In a potentially thrilling match up we'll see the crude but physically imposing Yoji Saito (1-1-2, 1) take on the Japanese ranked Masashi Wakita (10-9-2, 5). Saito turned professional in 2018 and has struggled to get going, but has been very fun to watch and his 2019 clash with Aso Ishiwaki was an absolute war. Following back to back draws Saito needs a win to give his career a shot in the arm. As for Wakita the 24 year old is a win some-lose some type who has just managed to squeeze into the JBC top 20. With 5 stoppage losses against his name Wakita's chin may not be able to survive the storm from Saito, but if it can, Wakita's experience ,may help him nick a decision. The big question mark over Saito is his stamina, and the question over Wakita is his chin. We expect this one to be a brilliant fight.
Talking about suspect chin's the main event will see Kazuki Saito (7-2, 5), who's chin has let him down before, take on veteran Tatsuya Yanagi (16-6-2, 6). The talented Saito looks the real deal when he's letting his shots go, but has been dropped several times during his career and appears to lack the size and durability to make the most of his wonderful skills. Yanagi on the other hand has an ugly looking record, but is always upset minded and has gone 5-1-1 in his last 7, including wins over Koichi Aso, Masashi Noguchi and Ryusei Nakajima. We expect this to be a very interesting match up, with both men and it's a hard one to call, especially with Saito having lot 2 of his last 4 and being low on confidence.
Interestingly this card will also feature a public exhibition between Teruya Iimura [飯村 樹輝弥] and Jun Ikegawa [池側 純], who will be hoping to make their professional debut's in the near debut. Both men passed B class tests in September and were solid amateurs on the Japanese scene, so hopefully we see them in live fights sooner rather than later.
Attention turns to Tokyo this coming Saturday as we get a really interesting Kadoebi card at the Korakuen Hall, headlined by a Japanese title fight but also featuring numerous other notable fighters.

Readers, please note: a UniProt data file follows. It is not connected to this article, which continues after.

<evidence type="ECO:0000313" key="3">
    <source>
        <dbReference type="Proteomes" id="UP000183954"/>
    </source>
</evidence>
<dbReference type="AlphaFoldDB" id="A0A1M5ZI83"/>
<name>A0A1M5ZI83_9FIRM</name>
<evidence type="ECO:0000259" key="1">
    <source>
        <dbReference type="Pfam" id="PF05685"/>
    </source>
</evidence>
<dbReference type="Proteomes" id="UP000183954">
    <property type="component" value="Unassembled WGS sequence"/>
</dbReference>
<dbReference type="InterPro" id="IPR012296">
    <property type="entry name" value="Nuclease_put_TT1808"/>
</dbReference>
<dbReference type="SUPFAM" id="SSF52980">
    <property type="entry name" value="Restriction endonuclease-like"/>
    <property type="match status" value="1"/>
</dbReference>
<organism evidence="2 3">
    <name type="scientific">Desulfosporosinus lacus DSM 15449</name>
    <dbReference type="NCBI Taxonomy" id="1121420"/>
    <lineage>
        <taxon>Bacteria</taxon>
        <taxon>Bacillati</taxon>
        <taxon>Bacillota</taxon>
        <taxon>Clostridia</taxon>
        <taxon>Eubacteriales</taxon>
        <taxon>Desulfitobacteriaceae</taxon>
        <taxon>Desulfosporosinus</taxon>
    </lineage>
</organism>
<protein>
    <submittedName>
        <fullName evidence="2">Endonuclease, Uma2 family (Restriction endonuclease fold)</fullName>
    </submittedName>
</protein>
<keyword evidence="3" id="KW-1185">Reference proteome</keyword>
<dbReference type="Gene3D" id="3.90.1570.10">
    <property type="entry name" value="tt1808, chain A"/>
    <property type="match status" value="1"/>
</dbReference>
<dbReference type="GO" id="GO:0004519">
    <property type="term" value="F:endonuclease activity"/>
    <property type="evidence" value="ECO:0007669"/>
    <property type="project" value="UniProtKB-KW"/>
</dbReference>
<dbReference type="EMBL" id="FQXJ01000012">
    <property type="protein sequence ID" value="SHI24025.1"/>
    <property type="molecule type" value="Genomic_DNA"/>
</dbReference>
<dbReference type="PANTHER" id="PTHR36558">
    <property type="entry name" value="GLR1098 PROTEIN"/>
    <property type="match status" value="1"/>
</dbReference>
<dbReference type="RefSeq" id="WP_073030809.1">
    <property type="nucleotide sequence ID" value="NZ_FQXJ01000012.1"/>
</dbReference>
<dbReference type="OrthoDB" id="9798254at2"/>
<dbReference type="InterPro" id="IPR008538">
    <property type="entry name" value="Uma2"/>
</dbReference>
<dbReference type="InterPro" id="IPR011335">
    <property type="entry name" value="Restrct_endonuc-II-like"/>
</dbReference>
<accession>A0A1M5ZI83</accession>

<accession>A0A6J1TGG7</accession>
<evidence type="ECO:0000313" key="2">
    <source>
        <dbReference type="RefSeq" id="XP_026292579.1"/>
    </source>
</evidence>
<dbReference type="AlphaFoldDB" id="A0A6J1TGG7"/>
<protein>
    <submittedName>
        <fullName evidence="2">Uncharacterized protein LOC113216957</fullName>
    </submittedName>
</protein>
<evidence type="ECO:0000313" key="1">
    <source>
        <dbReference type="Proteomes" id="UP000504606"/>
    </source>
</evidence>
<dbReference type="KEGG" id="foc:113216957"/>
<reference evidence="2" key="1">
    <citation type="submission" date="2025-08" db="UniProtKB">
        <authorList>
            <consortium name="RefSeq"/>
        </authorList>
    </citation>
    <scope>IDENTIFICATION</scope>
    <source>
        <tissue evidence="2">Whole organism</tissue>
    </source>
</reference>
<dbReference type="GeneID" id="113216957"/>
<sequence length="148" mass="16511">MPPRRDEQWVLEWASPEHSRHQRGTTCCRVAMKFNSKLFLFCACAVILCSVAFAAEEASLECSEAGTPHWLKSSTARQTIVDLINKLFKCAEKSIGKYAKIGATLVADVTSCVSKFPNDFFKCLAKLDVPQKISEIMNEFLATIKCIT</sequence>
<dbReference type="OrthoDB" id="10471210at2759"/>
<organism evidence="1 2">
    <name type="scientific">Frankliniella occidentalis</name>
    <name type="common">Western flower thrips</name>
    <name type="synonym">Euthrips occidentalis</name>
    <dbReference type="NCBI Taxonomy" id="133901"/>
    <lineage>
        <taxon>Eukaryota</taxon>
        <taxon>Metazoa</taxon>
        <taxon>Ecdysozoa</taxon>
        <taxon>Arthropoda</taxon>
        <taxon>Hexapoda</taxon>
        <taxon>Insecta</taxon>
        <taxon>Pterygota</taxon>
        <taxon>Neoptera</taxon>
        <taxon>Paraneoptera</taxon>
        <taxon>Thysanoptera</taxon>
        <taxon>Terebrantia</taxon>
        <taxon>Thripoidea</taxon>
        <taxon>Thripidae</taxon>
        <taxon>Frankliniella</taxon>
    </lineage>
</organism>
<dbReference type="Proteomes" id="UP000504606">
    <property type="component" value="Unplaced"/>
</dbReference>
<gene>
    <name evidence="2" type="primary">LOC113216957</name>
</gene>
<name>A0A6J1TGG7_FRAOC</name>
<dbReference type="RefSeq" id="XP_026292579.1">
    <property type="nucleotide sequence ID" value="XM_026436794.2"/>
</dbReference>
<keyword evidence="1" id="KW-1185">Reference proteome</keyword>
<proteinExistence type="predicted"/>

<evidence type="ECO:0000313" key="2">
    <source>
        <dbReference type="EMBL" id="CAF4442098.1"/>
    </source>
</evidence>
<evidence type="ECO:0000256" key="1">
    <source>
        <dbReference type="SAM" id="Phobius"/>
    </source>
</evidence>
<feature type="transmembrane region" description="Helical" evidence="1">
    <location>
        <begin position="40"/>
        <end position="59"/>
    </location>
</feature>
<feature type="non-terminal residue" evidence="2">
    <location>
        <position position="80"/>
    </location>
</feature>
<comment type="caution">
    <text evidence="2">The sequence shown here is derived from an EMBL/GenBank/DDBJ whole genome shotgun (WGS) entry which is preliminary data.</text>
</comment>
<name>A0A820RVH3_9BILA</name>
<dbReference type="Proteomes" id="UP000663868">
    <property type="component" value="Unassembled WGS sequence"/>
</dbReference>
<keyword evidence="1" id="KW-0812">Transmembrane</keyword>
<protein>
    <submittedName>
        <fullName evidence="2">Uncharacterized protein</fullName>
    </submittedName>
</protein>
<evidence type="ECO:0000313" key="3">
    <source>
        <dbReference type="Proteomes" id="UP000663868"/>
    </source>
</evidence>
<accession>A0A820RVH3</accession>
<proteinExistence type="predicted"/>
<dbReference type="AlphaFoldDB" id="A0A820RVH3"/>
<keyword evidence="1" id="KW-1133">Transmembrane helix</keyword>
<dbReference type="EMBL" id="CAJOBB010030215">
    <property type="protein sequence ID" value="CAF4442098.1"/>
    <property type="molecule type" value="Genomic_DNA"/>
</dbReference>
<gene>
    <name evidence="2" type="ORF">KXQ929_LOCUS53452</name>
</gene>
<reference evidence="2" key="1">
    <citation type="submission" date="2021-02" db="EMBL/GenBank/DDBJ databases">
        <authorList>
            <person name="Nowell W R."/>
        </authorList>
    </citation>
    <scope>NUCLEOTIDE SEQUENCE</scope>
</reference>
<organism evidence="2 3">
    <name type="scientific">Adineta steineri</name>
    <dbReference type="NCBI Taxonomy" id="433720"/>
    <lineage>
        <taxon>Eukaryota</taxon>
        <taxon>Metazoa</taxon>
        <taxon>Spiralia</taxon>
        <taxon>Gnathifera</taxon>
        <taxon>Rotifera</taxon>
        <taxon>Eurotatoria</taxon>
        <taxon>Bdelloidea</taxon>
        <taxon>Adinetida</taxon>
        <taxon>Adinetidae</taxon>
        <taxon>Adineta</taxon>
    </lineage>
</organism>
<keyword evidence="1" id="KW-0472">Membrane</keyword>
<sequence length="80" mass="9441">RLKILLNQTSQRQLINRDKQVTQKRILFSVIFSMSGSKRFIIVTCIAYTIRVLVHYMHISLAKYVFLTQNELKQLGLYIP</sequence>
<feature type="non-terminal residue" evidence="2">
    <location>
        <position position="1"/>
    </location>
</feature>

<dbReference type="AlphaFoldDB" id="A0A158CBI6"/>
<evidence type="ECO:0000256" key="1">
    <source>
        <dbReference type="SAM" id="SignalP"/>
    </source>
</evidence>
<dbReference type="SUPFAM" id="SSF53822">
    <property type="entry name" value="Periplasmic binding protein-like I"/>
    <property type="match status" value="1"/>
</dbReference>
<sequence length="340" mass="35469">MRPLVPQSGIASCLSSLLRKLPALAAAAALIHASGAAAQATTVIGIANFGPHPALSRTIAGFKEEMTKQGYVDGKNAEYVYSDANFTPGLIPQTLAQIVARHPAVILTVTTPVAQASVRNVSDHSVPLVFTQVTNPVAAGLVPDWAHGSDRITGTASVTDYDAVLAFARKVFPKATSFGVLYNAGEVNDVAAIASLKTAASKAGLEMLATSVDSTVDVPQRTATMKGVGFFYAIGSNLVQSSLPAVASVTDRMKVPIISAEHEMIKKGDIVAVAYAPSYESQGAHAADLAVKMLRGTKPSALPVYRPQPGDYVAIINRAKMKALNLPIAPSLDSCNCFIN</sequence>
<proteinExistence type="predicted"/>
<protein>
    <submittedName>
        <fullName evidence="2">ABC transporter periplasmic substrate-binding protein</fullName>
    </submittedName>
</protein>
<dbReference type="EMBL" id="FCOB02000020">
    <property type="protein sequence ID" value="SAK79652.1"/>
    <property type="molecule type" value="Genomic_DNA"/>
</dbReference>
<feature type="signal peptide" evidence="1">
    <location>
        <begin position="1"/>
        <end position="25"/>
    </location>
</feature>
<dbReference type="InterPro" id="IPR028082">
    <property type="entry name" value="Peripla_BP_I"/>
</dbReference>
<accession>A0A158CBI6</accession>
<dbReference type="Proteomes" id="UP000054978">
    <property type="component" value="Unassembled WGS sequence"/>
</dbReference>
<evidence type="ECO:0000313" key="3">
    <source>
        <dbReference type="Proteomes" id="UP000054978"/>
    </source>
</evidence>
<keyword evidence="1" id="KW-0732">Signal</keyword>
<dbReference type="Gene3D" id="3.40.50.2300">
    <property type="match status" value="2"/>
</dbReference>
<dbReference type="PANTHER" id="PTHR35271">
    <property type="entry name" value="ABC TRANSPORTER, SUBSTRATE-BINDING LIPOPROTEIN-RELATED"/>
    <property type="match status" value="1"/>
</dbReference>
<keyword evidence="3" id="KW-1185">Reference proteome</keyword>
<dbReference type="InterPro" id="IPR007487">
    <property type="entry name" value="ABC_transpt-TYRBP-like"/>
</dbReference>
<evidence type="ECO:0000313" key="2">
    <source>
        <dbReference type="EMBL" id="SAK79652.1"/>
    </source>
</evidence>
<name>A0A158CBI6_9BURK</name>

The main event of the card will see Japanese Light Welterweight champion Valentine Hosokawa (24-6-3, 11) defending his title against unbeaten mandatory challenger Koki Inoue (12-0, 10), the third member of the Inoue clan. For the 37 year old Hosokawa this will be his third defense of the belt, which he won in 2017 against Koichi Aso. As for Inoue this will be his first title fight, and comes after a relatively disappointing performance against Marcus Smith, though a performance that did see Inoue battling with injuries. A full preview of this bout can be read here Another Inoue goes for gold, as Koki takes on Valentine Hosokawa.
In the chief support bout we'll see former OPBF Middleweight champion Koki Tyson (13-3-2, 11) take on durable Thai Chaiwat Mueanphong (4-3, 2). For Tyson this will be his first bout since signing with the Kadoebi Gym and his first bout since losing the OPBF title to Yasuyuki Akiyama in December 2017. Chaiwat on the other hand comes into this bout on the back of 3 straight losses, but has proven to be tough and almost went 7 complete rounds with Kazuto Takesako last year. Tyson should win, but will have to work for it.
An excellent supporting bout will see Japanese-Brazilian Cristiano Aoqui (13-7-2, 9) battle against Anthony Marcial (24-3-1, 22) of the Philippines.The talented Aoqui isn't a world beater, but is an exciting and fun yo watch fighter who has a notable fan base. Marcial on the other hand has an impressive looking record, but has mostly been a can crusher on the Filipino domestic scene. This could be a much, much better bout than it looks on paper, though we're expecting Aoqui to be too good for the visitor.
Another supporting bout will see Tsuyoshi Sato (8-1-1, 4) take on Tetsuya Tomioka (5-3, 5) in a Japanese Youth Light Flyweight title tournament semi final bout. The exciting Sato is aggressive, all action and very fan friendly, whilst Tomioka is a big puncher, with questionable durability. This might end up being the bout of the show, and both are very fun to watch. It's worth noting that this bout will be a semi-final bout of a 4 man tournament to crown a new Japanese Light Flyweight youth champion, with the other semi-final taking place on April 11th.